3. The BlueTooth Controller Firmware running on the CYW43012
    4. A Bluetooth Radio on the CYW43012

    But how do they talk?  Simple, there is:

    1. A UART Host Controller Interface (HCI) between the two chips
    2. A GPIO to serve as a deep sleep wakeup from the 43012 –> PSoC 6
    3. A GPIO to serve as the bluetooth controller wakeup from the PSoC 6 –> 43012
    4. A GPIO to turn on the Bluetooth regulator from the PSoC 6 –> 43012

    Here is the block diagram from the CY8CKIT-062S2-43012 Kit Guide.  Notice that signals labeled UART and Control going between the PSoC 6 and the CYW43012.

    And when you read more deeply into the schematic you can see the signals labeled

    • BT_REG_ON

    How to Start the AnyCloud Bluetooth Stack

    To actually start the AnyCloud Bluetooth stack you will call two functions

    1. cybt_platform_config_init – that will setup the hardware interface to the CYW43012
    2. wiced_bt_stack_init that will:
      1. Start a task to manage the Host Controller Interface
      2. Download the controller firmware to the CYW43012
      3. Start a task to manage the host stack
      4. Initialize both the host and the controller
      5. Call you back when that is all done

    Here is an example from main.

    When you look at these two function calls, you will find that you need to provide three things:

    1. A platform hardware configuration structure called bt_platform_cfg_settings
    2. The Bluetooth stack configuration settings structure called wiced_bt_cfg_settings
    3. A management callback called app_bt_management_callback


    The purpose of the hardware configuration structure is to define the UART + parameters and the wakeup GPIOs.  Specifically, the hardware configuration structure defines the configuration of the host controller interface (hci)

    1. The HCI transport scheme (in this case UART)
    2. The pins of the UART
    3. Baud Rate
    4. Data Bits
    5. Stop Bits
    6. Parity
    7. Flow Control

    And the controller low power behavior (in the .controller_config member)

    This is a fairly standard configuration and I think that we should help you by providing this structure somewhere in the BSP.  But for now, you need to provide it (in an upcoming article I’ll update the IoT Expert Bluetooth Library to provide it).  Here is the specific structure that I will be using.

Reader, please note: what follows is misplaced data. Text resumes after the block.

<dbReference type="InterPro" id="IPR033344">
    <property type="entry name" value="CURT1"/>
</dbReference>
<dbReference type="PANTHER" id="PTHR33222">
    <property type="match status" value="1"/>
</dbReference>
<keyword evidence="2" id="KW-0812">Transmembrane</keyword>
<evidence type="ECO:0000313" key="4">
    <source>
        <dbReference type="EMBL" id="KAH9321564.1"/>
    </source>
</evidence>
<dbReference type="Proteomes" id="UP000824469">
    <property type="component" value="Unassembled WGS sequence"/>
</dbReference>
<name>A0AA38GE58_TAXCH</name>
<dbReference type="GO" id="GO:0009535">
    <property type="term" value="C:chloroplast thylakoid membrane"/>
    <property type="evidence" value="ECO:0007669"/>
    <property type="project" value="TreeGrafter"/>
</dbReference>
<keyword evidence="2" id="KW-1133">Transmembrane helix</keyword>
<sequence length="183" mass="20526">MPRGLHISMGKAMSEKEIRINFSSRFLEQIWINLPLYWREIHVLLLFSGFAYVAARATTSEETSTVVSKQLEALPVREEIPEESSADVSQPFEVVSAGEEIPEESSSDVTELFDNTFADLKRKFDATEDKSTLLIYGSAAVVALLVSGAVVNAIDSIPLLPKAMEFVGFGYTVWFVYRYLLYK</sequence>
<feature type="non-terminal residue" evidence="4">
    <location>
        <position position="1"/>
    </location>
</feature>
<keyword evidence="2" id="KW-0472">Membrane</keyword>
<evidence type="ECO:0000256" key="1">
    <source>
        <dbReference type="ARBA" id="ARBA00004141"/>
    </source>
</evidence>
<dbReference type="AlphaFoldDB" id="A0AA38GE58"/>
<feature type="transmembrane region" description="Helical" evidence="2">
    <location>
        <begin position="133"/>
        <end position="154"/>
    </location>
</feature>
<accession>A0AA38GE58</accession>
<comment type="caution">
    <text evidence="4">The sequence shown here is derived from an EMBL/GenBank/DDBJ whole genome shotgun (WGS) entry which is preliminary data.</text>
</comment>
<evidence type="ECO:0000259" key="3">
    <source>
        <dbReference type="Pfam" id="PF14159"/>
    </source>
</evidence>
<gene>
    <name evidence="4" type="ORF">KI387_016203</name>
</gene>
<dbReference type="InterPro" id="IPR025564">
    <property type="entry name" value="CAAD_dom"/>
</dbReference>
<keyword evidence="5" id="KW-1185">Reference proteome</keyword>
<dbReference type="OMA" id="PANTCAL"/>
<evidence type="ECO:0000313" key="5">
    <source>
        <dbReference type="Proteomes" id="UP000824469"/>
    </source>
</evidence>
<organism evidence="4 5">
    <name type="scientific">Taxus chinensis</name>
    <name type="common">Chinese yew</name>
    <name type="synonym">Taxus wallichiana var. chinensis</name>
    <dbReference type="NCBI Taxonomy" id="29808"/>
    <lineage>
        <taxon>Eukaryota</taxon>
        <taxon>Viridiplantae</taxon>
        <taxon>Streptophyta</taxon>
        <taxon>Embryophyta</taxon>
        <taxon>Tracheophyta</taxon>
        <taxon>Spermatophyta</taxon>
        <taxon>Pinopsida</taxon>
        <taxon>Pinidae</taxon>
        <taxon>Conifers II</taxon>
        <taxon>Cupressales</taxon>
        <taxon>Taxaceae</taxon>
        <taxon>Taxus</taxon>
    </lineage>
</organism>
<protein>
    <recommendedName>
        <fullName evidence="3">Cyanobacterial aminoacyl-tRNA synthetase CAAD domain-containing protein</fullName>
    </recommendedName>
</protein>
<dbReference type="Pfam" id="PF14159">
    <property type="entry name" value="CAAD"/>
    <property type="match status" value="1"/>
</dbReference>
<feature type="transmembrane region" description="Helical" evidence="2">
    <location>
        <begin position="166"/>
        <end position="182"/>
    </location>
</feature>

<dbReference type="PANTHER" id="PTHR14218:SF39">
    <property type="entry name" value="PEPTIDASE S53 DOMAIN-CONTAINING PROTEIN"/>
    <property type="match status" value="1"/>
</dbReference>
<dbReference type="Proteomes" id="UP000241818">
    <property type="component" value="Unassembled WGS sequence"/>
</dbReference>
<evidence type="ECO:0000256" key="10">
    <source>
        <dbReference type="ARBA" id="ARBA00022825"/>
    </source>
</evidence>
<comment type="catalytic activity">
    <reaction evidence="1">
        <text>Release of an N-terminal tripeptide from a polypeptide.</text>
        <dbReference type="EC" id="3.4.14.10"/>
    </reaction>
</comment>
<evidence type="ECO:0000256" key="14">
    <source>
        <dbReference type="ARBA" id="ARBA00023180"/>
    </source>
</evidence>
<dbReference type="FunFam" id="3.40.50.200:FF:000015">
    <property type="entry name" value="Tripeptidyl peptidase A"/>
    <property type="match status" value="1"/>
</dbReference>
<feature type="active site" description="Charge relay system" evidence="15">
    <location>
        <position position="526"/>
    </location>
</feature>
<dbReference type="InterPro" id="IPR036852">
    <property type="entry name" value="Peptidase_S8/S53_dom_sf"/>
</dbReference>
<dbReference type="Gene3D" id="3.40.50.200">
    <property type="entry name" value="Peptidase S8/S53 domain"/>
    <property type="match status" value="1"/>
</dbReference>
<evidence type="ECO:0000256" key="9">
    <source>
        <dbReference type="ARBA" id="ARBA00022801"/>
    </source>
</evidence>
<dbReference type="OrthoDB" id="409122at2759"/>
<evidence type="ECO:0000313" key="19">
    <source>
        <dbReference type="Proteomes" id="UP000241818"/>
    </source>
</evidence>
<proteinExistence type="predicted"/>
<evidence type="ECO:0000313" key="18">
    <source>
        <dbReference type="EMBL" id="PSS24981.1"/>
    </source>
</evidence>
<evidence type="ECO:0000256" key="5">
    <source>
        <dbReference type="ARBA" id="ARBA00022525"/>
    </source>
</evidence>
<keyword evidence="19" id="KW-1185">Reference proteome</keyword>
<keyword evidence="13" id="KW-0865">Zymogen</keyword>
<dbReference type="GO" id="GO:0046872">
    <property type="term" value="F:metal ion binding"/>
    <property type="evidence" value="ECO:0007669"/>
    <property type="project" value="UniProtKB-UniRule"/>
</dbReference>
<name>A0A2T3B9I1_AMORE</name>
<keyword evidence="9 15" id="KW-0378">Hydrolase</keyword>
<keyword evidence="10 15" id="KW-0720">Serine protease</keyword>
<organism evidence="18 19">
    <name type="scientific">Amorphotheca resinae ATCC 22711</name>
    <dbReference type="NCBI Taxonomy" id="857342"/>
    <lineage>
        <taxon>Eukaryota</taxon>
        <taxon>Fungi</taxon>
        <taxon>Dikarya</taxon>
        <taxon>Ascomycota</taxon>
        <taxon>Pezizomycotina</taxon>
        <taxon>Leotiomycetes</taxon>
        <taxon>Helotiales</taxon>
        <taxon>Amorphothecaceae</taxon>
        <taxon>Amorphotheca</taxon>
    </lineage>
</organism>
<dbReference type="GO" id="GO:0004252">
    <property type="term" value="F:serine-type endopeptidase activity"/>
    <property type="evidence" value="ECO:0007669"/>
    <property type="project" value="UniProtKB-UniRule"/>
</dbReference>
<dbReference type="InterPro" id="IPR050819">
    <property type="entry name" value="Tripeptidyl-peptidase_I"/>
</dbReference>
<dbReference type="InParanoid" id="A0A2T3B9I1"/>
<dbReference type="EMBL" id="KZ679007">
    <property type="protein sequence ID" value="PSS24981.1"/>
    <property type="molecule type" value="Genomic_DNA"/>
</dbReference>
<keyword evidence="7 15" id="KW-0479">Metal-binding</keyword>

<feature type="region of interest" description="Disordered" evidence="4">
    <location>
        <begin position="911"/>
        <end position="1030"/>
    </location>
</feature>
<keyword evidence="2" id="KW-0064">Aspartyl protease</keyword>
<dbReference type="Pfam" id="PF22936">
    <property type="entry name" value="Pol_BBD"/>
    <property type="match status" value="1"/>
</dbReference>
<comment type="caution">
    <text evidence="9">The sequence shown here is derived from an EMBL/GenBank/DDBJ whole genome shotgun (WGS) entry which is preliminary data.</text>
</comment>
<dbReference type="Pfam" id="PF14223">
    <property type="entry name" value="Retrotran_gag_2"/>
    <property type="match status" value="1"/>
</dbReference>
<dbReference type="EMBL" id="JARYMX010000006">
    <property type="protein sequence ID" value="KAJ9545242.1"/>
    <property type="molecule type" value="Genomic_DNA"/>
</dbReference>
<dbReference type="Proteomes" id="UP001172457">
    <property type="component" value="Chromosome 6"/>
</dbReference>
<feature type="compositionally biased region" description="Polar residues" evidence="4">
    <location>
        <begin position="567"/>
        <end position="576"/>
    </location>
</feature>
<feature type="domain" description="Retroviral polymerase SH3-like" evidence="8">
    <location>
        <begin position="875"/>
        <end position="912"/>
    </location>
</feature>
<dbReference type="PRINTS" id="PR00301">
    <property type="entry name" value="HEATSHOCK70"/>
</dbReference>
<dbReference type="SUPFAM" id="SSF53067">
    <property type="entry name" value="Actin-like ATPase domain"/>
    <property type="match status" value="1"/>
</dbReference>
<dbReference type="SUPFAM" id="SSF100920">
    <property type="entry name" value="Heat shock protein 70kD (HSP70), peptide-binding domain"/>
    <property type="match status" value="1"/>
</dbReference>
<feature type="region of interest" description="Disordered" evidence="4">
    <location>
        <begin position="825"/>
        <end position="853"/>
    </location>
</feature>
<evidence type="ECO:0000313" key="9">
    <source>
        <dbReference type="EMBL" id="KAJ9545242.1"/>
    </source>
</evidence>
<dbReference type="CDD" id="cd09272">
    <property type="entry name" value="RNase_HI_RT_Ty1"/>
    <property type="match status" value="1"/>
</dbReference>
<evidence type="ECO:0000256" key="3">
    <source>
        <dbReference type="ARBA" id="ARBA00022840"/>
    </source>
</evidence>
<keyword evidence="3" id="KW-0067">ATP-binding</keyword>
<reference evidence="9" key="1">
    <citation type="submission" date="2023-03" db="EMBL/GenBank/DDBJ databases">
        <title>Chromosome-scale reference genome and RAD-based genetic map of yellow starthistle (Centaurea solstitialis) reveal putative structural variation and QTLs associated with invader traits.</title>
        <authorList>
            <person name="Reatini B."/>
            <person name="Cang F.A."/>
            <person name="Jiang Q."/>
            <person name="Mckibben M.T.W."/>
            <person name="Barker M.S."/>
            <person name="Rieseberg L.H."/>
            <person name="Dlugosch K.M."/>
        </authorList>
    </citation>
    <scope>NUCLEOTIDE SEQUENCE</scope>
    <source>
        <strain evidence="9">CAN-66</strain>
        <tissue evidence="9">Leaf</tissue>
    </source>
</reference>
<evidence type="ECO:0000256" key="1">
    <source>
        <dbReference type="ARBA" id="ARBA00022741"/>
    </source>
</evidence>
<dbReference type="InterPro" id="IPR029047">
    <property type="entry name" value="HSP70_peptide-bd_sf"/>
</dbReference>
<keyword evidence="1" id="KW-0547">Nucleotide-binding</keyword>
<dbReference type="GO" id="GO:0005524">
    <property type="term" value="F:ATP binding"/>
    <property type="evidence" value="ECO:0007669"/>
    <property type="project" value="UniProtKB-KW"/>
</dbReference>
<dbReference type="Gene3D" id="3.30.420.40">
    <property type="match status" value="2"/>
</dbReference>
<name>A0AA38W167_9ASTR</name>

The Cypress WICED Bluetooth Stack has a boatload of configuration settings.  When you call the stack start function you need to provide all of those settings in a structure of type “wiced_bt_cfg_settings_t” which is actually a structure of structures.  There are several basic ways to set these settings

    • Start from scratch and build you own settings
    • Copy from an example project
    • Use the Bluetooth Configurator to generate the structure

    For the purposes of THIS project I started by copying the structure from on of the example projects and then modifying the three numbers that were relevant to me.  Specifically

    • max_simultanous_link – which I changed to 0 because this is simply a Bluetooth Observer
    • low_duty_scan_interval – how long in the window to listen for advertising packets
    • low_duty_scan_window – how wide the window of listening should be


    The last thing that you need to provide is a management callback.  This function is called by the Bluetooth Stack when a “management event” occurs.  There is a big-long-list of enumerated events of type wiced_bt_management_event_t.  The events include things like the the stack started “BTM_ENABLED_EVENT”.  Each event may have data associated with the event which is passed to you in a pointer to wiced_bt_management_event_data_t.

    You typically deal with these events with a giant switch statement like this:


    The Bluetooth stack on the PSoC6 is operated with two tasks.  Specifically, when you call the wiced_bt_stack_init it will startup:

    1. CYBT_HCI_Task – a task that sends and receives HCI packets going to the Radio chip
    2. CY_BT_Task – a task that manages the Bluetooth Host Stack

    Here is print of the task list from my project:


    Now with the background in place, in the next article I will discuss Bluetooth advertising and how to build the observer project.